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Creative Scotland’s Dr Gavin Wallace dies aged 54

Dr Gavin Wallace

Dr Gavin Wallace

  • by BRIAN FERGUSON
 

TRIBUTES have been paid to one of the most senior officials at arts agency Creative Scotland after he passed away.

Dr Gavin Wallace, 54, had been head of literature and publishing since the body’s formation in 2010 and was one of the best-known figures in the industry in Scotland. He is said to have been off work for some time with an illness.

He has served for eight years as head of literature at the Scottish Arts Council, the forerunner of Creative Scotland, having joined the body as a literature officer in 1997.

A graduate of Edinburgh University, his previous jobs had included teacher, lecturer, critic, journalist, editor and broadcaster at home.

He was also an associate lecturer in literature and the humanities at the Open University in Scotland from 1991-2001.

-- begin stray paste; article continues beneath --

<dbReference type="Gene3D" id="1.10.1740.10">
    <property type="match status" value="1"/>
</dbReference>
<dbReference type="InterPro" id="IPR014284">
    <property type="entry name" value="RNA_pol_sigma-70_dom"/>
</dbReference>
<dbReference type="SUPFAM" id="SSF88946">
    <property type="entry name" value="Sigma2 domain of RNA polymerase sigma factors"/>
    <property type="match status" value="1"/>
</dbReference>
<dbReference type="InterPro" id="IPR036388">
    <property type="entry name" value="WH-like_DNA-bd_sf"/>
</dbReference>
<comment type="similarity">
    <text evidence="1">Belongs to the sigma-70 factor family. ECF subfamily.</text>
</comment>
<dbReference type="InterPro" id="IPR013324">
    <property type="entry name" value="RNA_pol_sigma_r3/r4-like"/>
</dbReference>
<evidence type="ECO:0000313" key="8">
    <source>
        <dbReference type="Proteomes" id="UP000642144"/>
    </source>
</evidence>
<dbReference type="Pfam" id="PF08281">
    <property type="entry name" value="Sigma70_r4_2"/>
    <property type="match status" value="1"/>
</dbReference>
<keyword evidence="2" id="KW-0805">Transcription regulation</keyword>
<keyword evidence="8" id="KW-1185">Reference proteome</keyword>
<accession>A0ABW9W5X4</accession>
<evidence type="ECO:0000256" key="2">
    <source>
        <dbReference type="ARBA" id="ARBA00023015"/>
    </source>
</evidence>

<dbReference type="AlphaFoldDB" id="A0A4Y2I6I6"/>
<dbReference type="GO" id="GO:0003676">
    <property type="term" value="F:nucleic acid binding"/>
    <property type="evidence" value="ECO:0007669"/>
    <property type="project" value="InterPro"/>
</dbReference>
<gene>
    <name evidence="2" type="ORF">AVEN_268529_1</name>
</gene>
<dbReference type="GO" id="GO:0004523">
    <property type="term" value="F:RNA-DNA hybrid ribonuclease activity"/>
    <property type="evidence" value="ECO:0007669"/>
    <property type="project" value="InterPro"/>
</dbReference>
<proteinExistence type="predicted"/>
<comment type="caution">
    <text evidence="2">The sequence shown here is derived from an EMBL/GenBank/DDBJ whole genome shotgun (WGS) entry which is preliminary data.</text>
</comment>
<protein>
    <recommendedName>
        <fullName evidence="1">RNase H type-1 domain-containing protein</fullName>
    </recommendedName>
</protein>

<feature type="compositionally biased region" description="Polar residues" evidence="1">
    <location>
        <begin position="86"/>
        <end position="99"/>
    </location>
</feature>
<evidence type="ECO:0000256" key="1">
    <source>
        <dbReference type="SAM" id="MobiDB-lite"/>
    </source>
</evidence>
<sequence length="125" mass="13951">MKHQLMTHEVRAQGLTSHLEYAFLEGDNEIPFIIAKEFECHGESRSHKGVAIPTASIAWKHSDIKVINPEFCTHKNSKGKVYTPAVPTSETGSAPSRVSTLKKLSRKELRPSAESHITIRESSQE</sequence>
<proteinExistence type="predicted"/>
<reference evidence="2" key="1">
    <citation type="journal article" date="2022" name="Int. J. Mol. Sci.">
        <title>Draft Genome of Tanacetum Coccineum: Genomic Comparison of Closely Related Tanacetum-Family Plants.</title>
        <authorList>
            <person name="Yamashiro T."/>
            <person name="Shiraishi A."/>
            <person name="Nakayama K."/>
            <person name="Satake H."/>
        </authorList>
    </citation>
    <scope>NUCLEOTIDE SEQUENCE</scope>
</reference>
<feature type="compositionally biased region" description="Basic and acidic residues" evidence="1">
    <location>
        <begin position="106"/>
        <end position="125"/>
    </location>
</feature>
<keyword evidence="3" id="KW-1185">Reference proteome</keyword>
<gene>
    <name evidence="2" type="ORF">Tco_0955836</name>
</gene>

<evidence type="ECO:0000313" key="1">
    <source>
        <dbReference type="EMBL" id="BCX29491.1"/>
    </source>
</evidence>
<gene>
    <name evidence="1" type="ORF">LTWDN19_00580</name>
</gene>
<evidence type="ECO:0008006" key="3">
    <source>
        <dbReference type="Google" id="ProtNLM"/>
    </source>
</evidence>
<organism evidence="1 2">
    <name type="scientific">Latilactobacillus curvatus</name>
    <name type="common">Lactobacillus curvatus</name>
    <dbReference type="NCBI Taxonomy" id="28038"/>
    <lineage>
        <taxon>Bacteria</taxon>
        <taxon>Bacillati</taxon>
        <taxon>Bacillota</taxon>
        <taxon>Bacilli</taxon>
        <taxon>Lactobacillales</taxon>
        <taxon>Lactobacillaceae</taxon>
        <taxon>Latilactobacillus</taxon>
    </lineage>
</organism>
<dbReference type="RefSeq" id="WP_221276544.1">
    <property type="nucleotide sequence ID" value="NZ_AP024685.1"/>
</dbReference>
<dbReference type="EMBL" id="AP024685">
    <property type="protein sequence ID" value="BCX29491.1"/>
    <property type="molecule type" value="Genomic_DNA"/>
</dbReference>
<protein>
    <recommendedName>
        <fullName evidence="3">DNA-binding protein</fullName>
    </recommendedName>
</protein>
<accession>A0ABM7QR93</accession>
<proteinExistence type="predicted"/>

Long-time colleague Iain Munro, director of creative development at Creative Scotland, described him as a “true gentleman of great intellect.”

He said: “It is with great sadness that we heard the news of the death of our long-term colleague and friend, Dr Gavin Wallace.

“Gavin has long been a central figure in Scotland’s literature world, greatly known and respected by everyone who has had the good fortune to work with him. Our heartfelt condolences go to Gavin’s partner Pauline and their two sons.”

Nick Barley, director of the Edinburgh International Book Festival, told his twitter followers: “Devastated to learn of the death of Gavin Wallace.

“Scottish literature has lost one of its greatest and wisest advocates.”

Author Louise Welsh said: “Just heard of the death of Gavin Wallace. A lovely man, cultured, good company and a great supporter of Scottish literature.”

Fellow crime writer Ian Rankin said: “Saddened and shocked by news of Gavin Wallace’s death.”

Writer and publisher Kevin Williamson said: “Such sad news about Gavin Wallace. Enjoyed our chats over the years. Always helpful, knowledgable and wise.”

Musician and cultural commentator Pat Kane said: “Scottish literature never had a more sophisticated advocate.”

 
 
 

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